I know that when I am playing one string on the guitar, it creates a standing wave which causes the entire body vibrates in its frequency and therefore create sound waves. But, what about two strings?

Do the two waves cause the same body to vibrate in some kind of a sum of the two frequencies? How come you get the sound of both from the same body?

  • $\begingroup$ Standing waves are only in the strings, two different standing waves in two separate strings. The oscillations of the top engaging the air inside and outside the body are not standing waves, because the body is not a resonator. The top acts as a dipole transformer of the acoustic impedance between the strings and the air; the body is a phase inverter for the back wave of the dipole. Please see these answers: physics.stackexchange.com/questions/452833/… - and: physics.stackexchange.com/questions/365557/365569#365569 $\endgroup$
    – safesphere
    Aug 7, 2019 at 6:59

3 Answers 3


The first image shows a string oscillating at its fundamental frequency $f$.

The second image shows a string oscillating at $2f$.

The third image shows a string (or the wooden soundbox of a guitar or the air in and around a guitar) oscillating at both frequencies at the same time.

enter image description here

enter image description here enter image description here

Finally, here is a graph showing the height of a point a short way along the last string, as a function of time. Notice that it vibrates with an overall period of $2\pi$, but within each period there is also a faster oscillation with period $\pi$. enter image description here


The body of the guitar will vibrate at both frequencies at the same time.

This is because the body of the guitar is approximately a linear system so the vibration at each frequency is independent of each other.

This is also the case for air, which is why we can hear multiple things at the same time.

  • $\begingroup$ What about the linear system that makes this one happen? I just can't imagine how a guitar body can vibrate in different frequencies. Do some parts are related to some frequencies? And sound waves sometimes interfere destructively. $\endgroup$ Aug 6, 2019 at 12:45
  • 2
    $\begingroup$ think of a single radio speaker, it can vibrate with all the sounds of multiple instruments and voices at the same time $\endgroup$ Aug 6, 2019 at 13:05
  • 5
    $\begingroup$ @Ofir Shukrun try waving your hand at your wrist and moving your arm side to side at the same; your hand is vibrating at two frequencies $\endgroup$
    – user234190
    Aug 6, 2019 at 13:07
  • $\begingroup$ Thanks for the answers, I will give this topic a second reading. $\endgroup$ Aug 6, 2019 at 13:56

Short answers:

Do the two waves cause the same body to vibrate in some kind of a sum of the two frequencies?

Yes. The vibration state of the guitar with two strings is a superposition of the two string frequencies. This state doesn't have a well defined frequency.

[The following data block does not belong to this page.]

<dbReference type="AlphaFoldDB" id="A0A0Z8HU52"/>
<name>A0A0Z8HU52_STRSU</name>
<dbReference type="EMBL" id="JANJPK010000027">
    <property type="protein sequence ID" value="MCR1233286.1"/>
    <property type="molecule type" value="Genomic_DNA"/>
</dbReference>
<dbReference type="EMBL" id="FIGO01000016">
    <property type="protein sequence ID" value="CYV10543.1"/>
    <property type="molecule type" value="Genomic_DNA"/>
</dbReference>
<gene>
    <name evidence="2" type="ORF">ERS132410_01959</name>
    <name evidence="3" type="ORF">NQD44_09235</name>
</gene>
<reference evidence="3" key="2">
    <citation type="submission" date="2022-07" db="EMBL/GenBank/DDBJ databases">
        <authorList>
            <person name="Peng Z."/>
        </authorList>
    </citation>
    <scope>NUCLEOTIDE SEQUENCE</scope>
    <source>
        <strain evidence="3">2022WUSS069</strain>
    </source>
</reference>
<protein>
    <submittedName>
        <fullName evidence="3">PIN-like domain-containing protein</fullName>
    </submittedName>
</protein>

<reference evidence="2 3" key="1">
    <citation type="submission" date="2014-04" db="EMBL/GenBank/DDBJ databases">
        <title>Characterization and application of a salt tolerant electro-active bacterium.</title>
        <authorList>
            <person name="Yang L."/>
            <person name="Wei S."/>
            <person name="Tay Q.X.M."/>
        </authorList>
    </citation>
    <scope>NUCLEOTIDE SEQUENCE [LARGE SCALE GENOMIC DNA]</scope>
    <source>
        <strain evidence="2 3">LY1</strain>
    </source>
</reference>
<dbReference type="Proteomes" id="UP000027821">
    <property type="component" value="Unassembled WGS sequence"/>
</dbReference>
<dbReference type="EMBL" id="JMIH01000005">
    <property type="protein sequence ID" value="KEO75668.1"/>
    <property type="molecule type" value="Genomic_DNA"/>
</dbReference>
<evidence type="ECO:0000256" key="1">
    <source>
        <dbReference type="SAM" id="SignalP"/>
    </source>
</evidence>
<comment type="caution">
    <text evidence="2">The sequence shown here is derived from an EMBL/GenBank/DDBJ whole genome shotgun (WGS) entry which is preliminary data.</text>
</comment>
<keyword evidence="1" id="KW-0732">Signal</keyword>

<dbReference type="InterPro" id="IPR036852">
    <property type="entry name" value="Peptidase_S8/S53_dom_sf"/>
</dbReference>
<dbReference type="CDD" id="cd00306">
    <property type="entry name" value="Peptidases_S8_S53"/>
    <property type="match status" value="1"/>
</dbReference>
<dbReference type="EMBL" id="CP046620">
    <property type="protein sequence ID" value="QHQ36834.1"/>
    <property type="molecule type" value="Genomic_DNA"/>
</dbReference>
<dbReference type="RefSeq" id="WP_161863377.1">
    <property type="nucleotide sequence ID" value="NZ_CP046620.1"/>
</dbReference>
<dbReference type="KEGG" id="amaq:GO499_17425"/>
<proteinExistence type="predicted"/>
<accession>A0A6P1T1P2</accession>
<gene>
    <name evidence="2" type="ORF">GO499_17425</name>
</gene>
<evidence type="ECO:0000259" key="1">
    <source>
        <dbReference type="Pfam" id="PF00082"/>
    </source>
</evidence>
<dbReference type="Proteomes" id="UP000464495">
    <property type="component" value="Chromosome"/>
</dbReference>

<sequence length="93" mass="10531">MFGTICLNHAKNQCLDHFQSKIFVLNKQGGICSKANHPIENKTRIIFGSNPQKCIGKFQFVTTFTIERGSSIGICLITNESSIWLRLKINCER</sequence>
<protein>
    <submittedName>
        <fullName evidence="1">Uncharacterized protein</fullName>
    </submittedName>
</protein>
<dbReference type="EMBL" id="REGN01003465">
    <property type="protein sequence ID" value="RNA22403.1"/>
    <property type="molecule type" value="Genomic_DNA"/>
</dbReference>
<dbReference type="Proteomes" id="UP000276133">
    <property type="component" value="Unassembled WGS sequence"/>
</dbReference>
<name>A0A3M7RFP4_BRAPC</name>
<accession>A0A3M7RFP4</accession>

How come you get the sound of both from the same body?

The guitar body isn't generating two sounds. Its generating just one-the superposition state. Its the ears which are able to discern the two tones being played simultaneously.

Further explanation:

In a simple picture$^2$, the vibrations from the two strings add up(in the guitar body) in the manner $\alpha A_{1}(t)+\beta A_{2}(t)$ where $A_{i}(t)$ is the vibration amplitude at time $t$ of the $i^{th}$ string. This is what we mean by linear superposition.(This is they way sound "adds" at low intensities). Here the constants(in time) $\alpha$ and $\beta$ are in general real$^1$. This is important. They are determined by the way the strings were stroked, the tensions in the strings, the dissipation environment, string-guitar coupling etc. But once the strings are stroked, they determine the contribution to the whole sound from each individual tone.

The guitar is now vibrating in a state which follows the above description. Is this state periodic with some frequency? Not really. For general coefficients and general ratio of the two string frequencies, this state doesn't have a well defined frequency--after no amount of time does the signal repeat. The notion of frequency isn't useful here. There is an instantaneous frequency- though its not the frequency in the usual sense.

To re-emphasize-the guitar isn't in two states of well defined frequencies vibrating simultaneously-it is in just one state-the superposition- of ill-defined frequency.

Why are we able to hear the two sounds? I am not entirely sure here but its the brain which is able to discern the two frequencies. There is an obvious aural resolution involved. Again the eardrum doesn't vibrate at two frequencies-it receives the superposition only.

  1. In general they can be time dependent and complex.
  2. A more complicated picture is that the vibrations (comprising of contributions from more than just the fundamental harmonics of both strings) excite the normal modes of the guitar cavity.
  • $\begingroup$ So basically, the superposition is happening in the body of the guitar and not on the strings themselves? (like in the double-slit experiment when the waves interfere with each other) $\endgroup$ Aug 7, 2019 at 13:59
  • 1
    $\begingroup$ simply speaking yes. In theory superposition happens in all space where there are sound waves from the two strings-the air around the strings, the air around the guitar, the walls of the room, your eardrums, etc. $\endgroup$
    – lineage
    Aug 7, 2019 at 14:01
  • $\begingroup$ Indeed. Thank you :) $\endgroup$ Aug 7, 2019 at 14:04

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